Feb 6, 2024

Into the woods

Did you know that trees in the Puget Sound region can be used to make maple syrup? Last week Seabury students in grades 1-5 went on a field study to Mount Rainier Institute in Pack Forest where they learned how researchers tap big leaf maple trees to make syrup. Getting out of the classroom to trek into the forest was a new experience for most of the students, certainly as a large group. Students spent the day in teams that mixed 1st through 5th graders, with the 5th graders helping the other students consider the activities using icons of depth and complexity.
The Mount Rainier Institute at Pack Forest is a University of Washington run research center in Eatonville, where researchers are tapping maple trees to explore the viability of creating maple syrup from them. 

The research teams have developed production facilities and processes that extract the sap from the trees and use a tube system that travels to silos and eventually to a production facility where they have established a process for bottling the syrup. (Due to paperwork the syrup is not for sale.)

The field study involved a 1.5 mile hike to the big leaf maple trees. Along the way the guides explained how to identify maple trees. It's more challenging in winter when no leaves are visible. Did you know that maple trees have symmetrical branches? And that they have horizontal bark? These were some of the identifying traits that guides gave students to help identify trees as we hiked. When students arrived at the tapping forest, they discovered an elaborate tubing system that connected the tapped trees to the storage silos below. It looked something like a ropes course or a string maze. The real excitement came when students had the opportunity to do a “taste test” of five syrups. Could they figure out which was real? As they tried each, students proclaimed things such as:  “That’s fake!" “I know this is the real one!" “This is too liquidy!” They were fascinated to see how, during a blind taste test, it was possible to see, smell, and taste the differences between the artificial, the light and the dark maple syrups. At the end of the day students also got the opportunity to try the maple syrup made at the institute.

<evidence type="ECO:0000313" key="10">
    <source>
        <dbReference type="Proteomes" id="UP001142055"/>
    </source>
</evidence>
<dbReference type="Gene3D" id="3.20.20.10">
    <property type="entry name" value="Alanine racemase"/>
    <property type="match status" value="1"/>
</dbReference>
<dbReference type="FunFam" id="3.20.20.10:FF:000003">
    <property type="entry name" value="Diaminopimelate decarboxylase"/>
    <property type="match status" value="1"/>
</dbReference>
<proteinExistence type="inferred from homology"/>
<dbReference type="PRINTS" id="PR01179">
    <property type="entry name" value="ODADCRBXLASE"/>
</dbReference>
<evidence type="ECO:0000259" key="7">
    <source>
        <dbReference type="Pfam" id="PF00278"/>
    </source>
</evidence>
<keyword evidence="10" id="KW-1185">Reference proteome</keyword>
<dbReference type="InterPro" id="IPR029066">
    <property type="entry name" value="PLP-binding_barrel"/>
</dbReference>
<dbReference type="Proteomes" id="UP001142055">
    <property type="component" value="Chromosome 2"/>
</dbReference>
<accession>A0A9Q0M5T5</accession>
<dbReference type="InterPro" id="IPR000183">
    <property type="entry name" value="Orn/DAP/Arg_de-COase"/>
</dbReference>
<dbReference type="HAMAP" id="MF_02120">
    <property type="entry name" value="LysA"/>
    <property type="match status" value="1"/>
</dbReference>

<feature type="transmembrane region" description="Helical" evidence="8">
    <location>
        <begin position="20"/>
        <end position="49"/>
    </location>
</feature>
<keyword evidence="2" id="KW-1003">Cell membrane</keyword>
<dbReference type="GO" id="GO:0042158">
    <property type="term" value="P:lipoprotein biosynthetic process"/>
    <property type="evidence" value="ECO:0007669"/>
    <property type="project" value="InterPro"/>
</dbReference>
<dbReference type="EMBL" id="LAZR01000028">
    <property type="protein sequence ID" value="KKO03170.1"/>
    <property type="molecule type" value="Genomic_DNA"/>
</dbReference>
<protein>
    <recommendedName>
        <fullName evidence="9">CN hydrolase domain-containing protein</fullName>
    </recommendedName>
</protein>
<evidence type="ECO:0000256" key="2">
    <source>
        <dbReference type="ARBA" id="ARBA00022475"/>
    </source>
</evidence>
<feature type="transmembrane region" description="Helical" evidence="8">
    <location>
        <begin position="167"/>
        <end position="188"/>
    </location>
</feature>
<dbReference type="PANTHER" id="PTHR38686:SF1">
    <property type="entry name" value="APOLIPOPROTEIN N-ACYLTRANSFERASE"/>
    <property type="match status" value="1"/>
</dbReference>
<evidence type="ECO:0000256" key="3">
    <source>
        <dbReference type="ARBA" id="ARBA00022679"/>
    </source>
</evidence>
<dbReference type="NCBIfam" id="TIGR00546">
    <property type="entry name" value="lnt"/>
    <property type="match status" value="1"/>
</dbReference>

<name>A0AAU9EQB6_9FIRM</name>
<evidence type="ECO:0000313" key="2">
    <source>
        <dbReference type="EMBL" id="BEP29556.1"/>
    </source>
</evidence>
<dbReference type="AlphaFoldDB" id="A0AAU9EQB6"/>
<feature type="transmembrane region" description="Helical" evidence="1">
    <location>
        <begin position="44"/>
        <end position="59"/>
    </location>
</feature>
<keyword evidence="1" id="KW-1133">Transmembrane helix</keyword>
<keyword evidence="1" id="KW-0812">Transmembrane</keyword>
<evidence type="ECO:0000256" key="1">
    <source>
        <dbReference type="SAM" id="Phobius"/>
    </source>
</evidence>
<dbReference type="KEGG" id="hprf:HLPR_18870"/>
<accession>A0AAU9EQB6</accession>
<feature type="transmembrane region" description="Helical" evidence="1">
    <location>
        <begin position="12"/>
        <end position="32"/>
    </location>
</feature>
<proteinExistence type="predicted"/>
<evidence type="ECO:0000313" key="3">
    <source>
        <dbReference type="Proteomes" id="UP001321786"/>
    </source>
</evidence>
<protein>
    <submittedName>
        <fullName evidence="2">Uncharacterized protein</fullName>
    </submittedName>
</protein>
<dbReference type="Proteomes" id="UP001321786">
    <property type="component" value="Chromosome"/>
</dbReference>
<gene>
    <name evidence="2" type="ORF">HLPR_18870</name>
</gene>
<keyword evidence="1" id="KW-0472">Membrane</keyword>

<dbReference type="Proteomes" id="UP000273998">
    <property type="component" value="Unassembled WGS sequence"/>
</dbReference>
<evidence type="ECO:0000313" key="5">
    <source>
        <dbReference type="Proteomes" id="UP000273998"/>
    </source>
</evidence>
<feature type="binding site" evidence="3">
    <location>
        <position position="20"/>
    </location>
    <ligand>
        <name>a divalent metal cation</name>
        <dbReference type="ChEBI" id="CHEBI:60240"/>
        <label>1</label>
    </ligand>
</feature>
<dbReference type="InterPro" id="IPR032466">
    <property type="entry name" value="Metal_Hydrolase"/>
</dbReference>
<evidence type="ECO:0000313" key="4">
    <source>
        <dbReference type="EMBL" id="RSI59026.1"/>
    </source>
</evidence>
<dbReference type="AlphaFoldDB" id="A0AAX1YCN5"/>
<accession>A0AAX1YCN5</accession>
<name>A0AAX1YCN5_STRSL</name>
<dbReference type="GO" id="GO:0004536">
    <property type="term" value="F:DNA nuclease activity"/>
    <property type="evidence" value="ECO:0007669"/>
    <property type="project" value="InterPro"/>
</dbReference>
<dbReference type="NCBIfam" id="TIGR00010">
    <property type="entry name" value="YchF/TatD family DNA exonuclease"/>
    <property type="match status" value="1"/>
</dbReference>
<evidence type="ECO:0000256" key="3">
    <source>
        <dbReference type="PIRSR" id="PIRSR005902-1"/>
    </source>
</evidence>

During this visit, students not only learned about the scientific processes involved in the making of syrup but also learned the history of maple syrup and how Indigenous people were the first to discover and use tree sap to make maple syrup. The guides asked students to guess how they initially made the syrup and to the guide's surprise, some Seabury students guessed. (To give you a hint, it involves freezing temperatures) 

The day ended with tired kids and a great experience of being outside, learning about local resources, and creating stronger connections between students of varying grade levels.


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